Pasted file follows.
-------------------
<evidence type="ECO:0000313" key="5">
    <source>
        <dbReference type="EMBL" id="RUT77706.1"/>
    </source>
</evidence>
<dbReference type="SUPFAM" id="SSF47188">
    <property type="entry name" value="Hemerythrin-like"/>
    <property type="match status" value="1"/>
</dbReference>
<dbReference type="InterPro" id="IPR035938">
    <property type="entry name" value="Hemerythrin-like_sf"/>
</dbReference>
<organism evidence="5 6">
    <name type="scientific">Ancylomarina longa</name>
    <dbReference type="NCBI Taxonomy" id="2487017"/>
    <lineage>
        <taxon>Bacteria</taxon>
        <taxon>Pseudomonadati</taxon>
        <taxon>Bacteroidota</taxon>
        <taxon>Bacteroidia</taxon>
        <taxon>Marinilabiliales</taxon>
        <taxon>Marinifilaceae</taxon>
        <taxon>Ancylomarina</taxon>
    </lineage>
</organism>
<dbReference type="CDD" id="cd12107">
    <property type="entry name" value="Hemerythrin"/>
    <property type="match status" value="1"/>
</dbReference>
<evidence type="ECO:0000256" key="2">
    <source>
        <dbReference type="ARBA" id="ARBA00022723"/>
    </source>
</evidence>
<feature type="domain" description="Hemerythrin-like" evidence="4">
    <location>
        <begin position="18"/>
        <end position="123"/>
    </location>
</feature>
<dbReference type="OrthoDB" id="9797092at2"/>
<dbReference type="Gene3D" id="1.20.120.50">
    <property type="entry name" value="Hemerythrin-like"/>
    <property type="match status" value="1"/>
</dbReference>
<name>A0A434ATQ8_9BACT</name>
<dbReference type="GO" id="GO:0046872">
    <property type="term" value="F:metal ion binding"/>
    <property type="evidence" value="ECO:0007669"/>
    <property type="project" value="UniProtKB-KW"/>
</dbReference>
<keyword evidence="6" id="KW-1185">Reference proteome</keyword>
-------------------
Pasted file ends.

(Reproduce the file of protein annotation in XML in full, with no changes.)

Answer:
<evidence type="ECO:0000313" key="5">
    <source>
        <dbReference type="EMBL" id="RUT77706.1"/>
    </source>
</evidence>
<dbReference type="SUPFAM" id="SSF47188">
    <property type="entry name" value="Hemerythrin-like"/>
    <property type="match status" value="1"/>
</dbReference>
<dbReference type="InterPro" id="IPR035938">
    <property type="entry name" value="Hemerythrin-like_sf"/>
</dbReference>
<organism evidence="5 6">
    <name type="scientific">Ancylomarina longa</name>
    <dbReference type="NCBI Taxonomy" id="2487017"/>
    <lineage>
        <taxon>Bacteria</taxon>
        <taxon>Pseudomonadati</taxon>
        <taxon>Bacteroidota</taxon>
        <taxon>Bacteroidia</taxon>
        <taxon>Marinilabiliales</taxon>
        <taxon>Marinifilaceae</taxon>
        <taxon>Ancylomarina</taxon>
    </lineage>
</organism>
<dbReference type="CDD" id="cd12107">
    <property type="entry name" value="Hemerythrin"/>
    <property type="match status" value="1"/>
</dbReference>
<evidence type="ECO:0000256" key="2">
    <source>
        <dbReference type="ARBA" id="ARBA00022723"/>
    </source>
</evidence>
<feature type="domain" description="Hemerythrin-like" evidence="4">
    <location>
        <begin position="18"/>
        <end position="123"/>
    </location>
</feature>
<dbReference type="OrthoDB" id="9797092at2"/>
<dbReference type="Gene3D" id="1.20.120.50">
    <property type="entry name" value="Hemerythrin-like"/>
    <property type="match status" value="1"/>
</dbReference>
<name>A0A434ATQ8_9BACT</name>
<dbReference type="GO" id="GO:0046872">
    <property type="term" value="F:metal ion binding"/>
    <property type="evidence" value="ECO:0007669"/>
    <property type="project" value="UniProtKB-KW"/>
</dbReference>
<keyword evidence="6" id="KW-1185">Reference proteome</keyword>